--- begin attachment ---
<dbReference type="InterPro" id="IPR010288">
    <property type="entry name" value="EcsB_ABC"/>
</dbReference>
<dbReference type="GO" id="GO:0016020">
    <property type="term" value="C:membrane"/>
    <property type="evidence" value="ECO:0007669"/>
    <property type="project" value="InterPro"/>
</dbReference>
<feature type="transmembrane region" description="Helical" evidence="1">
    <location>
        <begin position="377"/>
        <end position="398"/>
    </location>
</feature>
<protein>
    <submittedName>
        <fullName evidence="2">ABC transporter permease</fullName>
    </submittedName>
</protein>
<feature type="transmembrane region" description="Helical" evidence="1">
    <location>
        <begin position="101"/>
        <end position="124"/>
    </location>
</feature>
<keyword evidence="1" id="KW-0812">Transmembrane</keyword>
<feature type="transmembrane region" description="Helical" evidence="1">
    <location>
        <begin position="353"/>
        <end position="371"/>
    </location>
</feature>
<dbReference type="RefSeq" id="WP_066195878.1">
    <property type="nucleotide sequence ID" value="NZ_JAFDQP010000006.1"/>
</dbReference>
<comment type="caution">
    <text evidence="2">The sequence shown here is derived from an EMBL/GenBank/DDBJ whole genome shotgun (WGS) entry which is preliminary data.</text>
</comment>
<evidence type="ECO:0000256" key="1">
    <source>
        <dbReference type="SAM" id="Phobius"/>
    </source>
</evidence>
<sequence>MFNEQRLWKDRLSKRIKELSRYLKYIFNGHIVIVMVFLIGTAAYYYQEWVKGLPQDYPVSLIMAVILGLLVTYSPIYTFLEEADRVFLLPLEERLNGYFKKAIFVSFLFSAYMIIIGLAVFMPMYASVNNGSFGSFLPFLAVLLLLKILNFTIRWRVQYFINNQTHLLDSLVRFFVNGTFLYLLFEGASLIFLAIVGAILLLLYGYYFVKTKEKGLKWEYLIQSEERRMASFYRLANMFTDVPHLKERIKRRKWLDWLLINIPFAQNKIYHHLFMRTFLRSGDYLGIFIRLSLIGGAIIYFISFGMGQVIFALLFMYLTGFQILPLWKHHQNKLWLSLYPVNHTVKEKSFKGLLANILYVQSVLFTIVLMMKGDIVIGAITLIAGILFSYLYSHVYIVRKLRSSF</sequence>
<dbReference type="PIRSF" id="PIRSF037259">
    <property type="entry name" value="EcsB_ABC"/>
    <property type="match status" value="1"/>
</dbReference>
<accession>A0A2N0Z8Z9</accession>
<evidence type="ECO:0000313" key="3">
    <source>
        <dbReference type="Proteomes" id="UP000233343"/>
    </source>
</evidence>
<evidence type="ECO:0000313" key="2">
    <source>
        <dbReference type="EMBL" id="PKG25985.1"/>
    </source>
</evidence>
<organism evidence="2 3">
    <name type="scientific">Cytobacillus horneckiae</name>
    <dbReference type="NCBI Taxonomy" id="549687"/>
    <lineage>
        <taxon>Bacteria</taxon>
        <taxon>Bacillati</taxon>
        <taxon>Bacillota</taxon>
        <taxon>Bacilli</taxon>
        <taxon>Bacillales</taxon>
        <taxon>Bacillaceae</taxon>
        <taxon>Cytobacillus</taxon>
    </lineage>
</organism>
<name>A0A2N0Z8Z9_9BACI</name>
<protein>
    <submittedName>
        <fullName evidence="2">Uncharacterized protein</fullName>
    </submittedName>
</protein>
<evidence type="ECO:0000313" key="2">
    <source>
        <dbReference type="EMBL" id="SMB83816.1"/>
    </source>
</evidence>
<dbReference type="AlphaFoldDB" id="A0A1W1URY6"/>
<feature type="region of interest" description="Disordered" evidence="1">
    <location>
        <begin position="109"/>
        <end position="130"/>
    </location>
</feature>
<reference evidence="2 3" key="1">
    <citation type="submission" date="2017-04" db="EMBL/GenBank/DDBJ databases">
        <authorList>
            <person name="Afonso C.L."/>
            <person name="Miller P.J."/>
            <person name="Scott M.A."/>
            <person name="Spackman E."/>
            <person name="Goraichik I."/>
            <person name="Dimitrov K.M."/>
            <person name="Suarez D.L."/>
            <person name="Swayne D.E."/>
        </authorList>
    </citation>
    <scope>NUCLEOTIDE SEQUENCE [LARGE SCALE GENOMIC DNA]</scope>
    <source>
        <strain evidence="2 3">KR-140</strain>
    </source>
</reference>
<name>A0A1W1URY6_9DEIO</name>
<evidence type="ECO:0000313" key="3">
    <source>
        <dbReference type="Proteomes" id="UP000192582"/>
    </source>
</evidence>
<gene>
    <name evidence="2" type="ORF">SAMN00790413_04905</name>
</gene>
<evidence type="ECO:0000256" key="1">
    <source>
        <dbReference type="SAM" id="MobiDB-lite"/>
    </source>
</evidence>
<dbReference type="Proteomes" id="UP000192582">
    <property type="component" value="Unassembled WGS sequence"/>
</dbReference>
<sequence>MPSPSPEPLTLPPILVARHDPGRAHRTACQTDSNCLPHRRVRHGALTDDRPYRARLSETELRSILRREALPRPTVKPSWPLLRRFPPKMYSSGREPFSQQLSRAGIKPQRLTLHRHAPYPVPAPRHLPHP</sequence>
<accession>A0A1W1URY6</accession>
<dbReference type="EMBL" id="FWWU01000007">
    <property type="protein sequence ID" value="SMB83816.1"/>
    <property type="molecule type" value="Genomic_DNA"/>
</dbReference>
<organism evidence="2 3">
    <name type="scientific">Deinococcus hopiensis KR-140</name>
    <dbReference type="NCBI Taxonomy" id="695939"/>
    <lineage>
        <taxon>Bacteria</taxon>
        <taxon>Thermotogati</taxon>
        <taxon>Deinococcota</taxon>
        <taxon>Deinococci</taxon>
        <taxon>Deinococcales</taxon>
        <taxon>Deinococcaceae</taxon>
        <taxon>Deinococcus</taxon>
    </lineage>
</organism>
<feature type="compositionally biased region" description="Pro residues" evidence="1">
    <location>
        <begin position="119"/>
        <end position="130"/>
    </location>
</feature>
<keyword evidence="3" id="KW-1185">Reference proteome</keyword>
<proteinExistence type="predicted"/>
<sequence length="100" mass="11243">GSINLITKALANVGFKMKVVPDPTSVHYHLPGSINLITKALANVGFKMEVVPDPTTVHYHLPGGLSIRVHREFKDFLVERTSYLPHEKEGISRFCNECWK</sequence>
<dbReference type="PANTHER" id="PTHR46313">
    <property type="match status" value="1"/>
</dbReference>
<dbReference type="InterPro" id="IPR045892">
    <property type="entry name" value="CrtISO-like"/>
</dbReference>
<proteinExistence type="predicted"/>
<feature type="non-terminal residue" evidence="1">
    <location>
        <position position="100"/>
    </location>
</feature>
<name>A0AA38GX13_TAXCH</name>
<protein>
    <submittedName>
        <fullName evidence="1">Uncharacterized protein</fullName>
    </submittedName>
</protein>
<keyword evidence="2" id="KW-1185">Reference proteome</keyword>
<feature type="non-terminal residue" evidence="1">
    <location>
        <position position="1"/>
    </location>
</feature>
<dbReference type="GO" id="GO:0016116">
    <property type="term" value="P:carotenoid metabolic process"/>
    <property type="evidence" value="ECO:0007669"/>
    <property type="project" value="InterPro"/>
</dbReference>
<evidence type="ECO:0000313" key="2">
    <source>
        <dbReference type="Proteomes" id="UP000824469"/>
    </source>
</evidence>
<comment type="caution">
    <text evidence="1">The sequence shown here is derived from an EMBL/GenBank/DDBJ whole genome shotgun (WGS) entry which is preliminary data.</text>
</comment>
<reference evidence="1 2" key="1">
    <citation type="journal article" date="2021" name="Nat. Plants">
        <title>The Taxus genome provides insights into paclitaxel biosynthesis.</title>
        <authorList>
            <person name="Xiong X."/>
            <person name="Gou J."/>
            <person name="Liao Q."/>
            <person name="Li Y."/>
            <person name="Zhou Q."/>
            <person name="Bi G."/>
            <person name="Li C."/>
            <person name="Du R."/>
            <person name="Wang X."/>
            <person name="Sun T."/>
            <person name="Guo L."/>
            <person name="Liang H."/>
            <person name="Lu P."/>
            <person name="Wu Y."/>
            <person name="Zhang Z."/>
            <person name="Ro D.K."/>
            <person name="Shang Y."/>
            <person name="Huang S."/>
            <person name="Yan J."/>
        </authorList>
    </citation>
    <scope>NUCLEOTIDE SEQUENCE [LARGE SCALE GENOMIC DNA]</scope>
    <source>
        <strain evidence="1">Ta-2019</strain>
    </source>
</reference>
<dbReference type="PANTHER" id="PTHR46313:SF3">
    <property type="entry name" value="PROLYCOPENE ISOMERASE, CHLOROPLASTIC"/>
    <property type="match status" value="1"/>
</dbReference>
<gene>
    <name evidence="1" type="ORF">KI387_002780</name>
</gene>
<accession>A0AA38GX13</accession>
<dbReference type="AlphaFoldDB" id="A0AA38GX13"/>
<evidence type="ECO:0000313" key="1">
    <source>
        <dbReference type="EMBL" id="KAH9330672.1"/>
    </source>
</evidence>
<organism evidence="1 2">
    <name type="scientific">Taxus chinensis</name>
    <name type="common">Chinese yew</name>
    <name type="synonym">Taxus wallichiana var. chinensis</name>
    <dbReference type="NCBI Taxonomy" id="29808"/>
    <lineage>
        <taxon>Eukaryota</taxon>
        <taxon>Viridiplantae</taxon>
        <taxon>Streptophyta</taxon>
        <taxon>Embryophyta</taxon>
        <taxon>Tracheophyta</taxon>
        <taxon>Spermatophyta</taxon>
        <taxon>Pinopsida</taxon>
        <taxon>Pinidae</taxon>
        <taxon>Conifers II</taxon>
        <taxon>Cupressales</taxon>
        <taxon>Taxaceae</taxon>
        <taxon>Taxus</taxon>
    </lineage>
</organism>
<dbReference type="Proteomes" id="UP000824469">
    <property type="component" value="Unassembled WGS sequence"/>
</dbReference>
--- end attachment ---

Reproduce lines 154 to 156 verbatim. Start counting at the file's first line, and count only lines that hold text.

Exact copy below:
<dbReference type="PANTHER" id="PTHR46313">
    <property type="match status" value="1"/>
</dbReference>